# Partial Differential Equations/Fourier-analytic methods

### 1. Fourier Series of Even and Odd Functions

editA function f(x) is said to be even if f(-x) = f(x).

The function f(x) is said to be odd if f(-x) = -f(x)

Graphically, even functions have symmetry about the y-axis, whereas odd functions have symmetry around the origin.

**Examples:**

Sums of odd powers of x are odd: 5x^{3}- 3x

Sums of even powers of x are even: -x^{6} + 4x^{4}+ x^{2}-3

sin x is odd, and cos x is even

The product of two odd functions is even: x sin x is even

The product of two even functions is even: x^{2}cos x is even

The product of an even function and an odd function is odd: sin x cos x is odd

### 2. Integrating even functions over symmetric domains.

editLet p > 0 be any fixed number. If f(x) is an odd function, then

Intuition: The area beneath the curve on [-p, 0] is the same as the area under the curve on [0, p], but opposite in sign. So, they cancel each other out!

Let p > 0 be any fixed number. If f(x) is an even function, then

Intuition: The area beneath the curve on [-p, 0] is the same as the area under the curve on [0, p], but this time with the same sign. So, you can just find the area under the curve on [0, p] and double it!

### 3. Periodic functions

edit**Definition:**

A function f(x) is said to be periodic if there exists a number

T > 0 such that f(x + T) = f(x) for every x. The smallest such

T is called the period of f(x).

Intuition: periodic functions have repetitive behavior.A periodic function can be defined on a finite interval,

then copied and pasted so that it repeats itself.

### 4. The fourier series of the function f(x)

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a(k) = f(x) cos kx dxb(k) = f(x) sin kx dx

**5. Remainder of fourier series**

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Sn(x) = sum of first n+1 terms at x.

**remainder(n) = f(x) - Sn(x) = f(x+t) Dn(t) dt**

**Sn(x) = f(x+t) Dn(t) dt**

D_{n}(x) = Dirichlet kernel =

#### Comments

editThe Dirichlet kernel is also called the Dirichlet summation kernel. There is also a different normalization in use: the kernels D_{n} and are often multiplied by 2. They are then represented also by the series

**7. Riemann's Theorem**

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If f(x) is continuous except for a finite # of finite jumps in every finite interval then:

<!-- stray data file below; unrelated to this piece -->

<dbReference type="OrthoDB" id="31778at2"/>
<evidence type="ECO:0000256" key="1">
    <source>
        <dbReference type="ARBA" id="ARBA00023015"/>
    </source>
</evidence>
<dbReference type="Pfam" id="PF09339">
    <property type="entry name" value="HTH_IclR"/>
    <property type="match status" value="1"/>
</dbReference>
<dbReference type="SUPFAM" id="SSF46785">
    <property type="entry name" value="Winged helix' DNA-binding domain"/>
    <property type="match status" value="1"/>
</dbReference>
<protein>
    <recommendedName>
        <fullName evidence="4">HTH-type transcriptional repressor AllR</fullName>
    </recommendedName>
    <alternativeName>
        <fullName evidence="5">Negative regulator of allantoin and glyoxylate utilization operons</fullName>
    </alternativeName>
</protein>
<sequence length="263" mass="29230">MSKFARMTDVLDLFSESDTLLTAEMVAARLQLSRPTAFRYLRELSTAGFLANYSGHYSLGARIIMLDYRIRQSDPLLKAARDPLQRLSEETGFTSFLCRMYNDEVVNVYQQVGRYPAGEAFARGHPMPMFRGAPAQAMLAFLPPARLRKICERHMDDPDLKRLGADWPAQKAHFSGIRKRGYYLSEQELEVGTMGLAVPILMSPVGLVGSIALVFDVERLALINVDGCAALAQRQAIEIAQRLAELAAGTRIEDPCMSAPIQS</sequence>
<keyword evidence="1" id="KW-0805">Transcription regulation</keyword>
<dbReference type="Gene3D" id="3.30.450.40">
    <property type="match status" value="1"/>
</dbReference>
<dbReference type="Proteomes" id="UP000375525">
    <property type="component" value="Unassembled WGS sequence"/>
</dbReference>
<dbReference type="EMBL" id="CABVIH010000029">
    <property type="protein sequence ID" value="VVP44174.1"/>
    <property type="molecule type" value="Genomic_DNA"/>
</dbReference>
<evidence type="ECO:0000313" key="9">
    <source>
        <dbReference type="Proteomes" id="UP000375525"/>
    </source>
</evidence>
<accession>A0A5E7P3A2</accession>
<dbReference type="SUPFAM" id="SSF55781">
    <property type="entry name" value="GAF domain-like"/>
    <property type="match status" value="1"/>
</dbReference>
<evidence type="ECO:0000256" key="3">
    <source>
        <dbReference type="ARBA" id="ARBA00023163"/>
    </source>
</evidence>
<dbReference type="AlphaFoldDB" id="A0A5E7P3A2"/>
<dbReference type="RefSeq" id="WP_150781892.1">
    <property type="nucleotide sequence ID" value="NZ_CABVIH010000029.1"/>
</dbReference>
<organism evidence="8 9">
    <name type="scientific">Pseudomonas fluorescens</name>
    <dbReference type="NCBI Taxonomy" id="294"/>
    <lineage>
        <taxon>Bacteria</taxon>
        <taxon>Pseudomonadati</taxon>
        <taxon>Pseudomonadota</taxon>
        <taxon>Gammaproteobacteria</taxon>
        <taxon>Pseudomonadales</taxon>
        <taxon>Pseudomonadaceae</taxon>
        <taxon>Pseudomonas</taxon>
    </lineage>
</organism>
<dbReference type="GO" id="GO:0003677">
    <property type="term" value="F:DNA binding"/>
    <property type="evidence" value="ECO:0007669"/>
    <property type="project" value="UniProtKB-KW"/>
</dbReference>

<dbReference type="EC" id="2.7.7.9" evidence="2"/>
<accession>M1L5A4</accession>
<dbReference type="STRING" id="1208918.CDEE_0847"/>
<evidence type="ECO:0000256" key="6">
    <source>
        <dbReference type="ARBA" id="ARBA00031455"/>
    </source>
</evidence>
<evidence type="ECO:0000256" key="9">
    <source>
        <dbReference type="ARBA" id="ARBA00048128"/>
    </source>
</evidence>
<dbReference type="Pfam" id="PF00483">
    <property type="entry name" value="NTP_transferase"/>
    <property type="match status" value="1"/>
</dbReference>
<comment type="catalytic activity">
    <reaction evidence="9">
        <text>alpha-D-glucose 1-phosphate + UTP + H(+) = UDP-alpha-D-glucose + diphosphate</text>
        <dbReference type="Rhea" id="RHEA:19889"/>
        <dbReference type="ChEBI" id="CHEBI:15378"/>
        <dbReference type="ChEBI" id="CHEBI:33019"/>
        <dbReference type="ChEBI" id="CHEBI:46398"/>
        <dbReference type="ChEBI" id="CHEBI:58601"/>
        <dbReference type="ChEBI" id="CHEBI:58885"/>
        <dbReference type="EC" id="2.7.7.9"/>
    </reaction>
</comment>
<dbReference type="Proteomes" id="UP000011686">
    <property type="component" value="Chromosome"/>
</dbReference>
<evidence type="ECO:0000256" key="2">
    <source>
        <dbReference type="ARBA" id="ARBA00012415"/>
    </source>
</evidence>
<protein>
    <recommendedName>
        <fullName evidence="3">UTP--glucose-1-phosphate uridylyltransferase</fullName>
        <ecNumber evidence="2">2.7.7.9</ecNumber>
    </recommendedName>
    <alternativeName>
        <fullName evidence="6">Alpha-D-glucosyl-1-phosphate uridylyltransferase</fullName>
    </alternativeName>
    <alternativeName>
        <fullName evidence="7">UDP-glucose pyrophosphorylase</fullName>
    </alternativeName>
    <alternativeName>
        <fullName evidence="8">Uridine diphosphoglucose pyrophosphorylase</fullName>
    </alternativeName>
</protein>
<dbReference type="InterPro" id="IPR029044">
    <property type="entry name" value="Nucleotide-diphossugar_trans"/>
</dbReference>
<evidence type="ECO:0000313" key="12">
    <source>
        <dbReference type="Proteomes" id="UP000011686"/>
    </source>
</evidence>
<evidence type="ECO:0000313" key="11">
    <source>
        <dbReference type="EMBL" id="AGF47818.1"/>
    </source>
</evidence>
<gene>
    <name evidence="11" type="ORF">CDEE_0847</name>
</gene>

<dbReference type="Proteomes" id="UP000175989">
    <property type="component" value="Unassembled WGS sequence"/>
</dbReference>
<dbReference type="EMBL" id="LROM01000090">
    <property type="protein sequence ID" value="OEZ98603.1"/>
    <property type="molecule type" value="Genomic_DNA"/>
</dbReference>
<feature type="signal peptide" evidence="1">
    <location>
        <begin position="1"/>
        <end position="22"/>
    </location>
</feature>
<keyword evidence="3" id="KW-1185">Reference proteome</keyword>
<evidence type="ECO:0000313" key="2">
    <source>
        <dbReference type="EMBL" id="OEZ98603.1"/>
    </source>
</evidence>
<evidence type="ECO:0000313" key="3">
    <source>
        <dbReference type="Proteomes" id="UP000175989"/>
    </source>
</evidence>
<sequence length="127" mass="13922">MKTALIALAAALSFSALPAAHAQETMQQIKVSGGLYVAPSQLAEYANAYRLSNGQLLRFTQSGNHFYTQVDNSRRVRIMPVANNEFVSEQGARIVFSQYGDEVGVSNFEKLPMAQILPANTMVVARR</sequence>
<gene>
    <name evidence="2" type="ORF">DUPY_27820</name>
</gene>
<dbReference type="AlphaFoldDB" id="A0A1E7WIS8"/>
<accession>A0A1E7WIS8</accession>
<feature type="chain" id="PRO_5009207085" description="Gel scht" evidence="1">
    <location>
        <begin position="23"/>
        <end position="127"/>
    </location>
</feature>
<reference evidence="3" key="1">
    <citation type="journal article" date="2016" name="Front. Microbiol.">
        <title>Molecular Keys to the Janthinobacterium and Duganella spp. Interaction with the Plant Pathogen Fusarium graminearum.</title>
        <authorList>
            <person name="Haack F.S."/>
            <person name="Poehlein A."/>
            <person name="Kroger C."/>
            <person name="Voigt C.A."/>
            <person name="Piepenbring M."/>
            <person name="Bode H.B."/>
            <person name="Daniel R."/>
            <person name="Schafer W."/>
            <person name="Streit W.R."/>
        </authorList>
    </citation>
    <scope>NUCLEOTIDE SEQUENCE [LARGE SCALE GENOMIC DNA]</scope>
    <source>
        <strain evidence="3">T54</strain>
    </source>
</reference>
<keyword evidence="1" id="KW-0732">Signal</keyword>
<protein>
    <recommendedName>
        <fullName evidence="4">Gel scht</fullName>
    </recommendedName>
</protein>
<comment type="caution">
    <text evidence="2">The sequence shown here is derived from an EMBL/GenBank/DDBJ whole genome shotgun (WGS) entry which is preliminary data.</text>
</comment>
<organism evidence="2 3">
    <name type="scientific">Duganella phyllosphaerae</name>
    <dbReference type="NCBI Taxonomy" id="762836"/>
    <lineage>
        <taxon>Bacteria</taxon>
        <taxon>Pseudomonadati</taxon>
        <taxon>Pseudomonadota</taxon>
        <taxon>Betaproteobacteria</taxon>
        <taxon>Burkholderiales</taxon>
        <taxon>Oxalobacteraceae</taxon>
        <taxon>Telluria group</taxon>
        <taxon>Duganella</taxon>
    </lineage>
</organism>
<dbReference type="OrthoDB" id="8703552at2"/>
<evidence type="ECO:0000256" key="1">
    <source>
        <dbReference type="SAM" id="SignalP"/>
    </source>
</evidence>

**lim _{(k->)} f(t) cos kt dt **=

**lim**

_{(k-> )}f(t) sin kt dt = 0**The fourier series of the function f(x) in an arbitrary interval.**

**A(0) / 2 + (k=1..) [ A(k) cos (k(Π)x / m) + B(k) (sin k(Π)x / m) ]**

a(k) = 1/m f(x) cos (k(Π)x / m) dx

b(k) = 1/m f(x) sin (k(Π)x / m) dx

**8. Parseval's Theorem**

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Parseval's theorem usually refers to the result that the Fourier transform is unitary, that the sum (or integral) of the square of a function is equal to the sum (or integral) of the square of its transform.

If f(x) is continuous; f(-PI) = f(PI) then

** f ^{2}(x) dx = a(0)^{2} / 2 + (k=1..) (a(k)^{2} + b(k)^{2})**

**Fourier Integral of the function f(x)**

**f(x) = ( a(y) cos yx + b(y) sin yx ) dy**

a(y) = f(t) cos ty dt

b(y) = f(t) sin ty dt

**f(x) = dy f(t) cos (y(x-t)) dt**

**9. Special Cases of Fourier Integral**

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**if f(x) = f(-x) then**

f(x) = cos xy dy f(t) cos yt dt

**if f(-x) = -f(x) then**

f(x) = sin xy dy sin yt dt

**10. The Fourier Transforms**

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Fourier Cosine Transform

**g(x) = () f(t) cos xt dt**

Fourier Sine Transform

**g(x) = () f(t) sin xt dt**

**11. Identities of the Transforms**

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If f(-x) = f(x) then

Fourier Cosine Transform ( Fourier Cosine Transform (f(x)) ) = f(x)

If f(-x) = -f(x) then

Fourier Sine Transform (Fourier Sine Transform (f(x)) ) = f(x)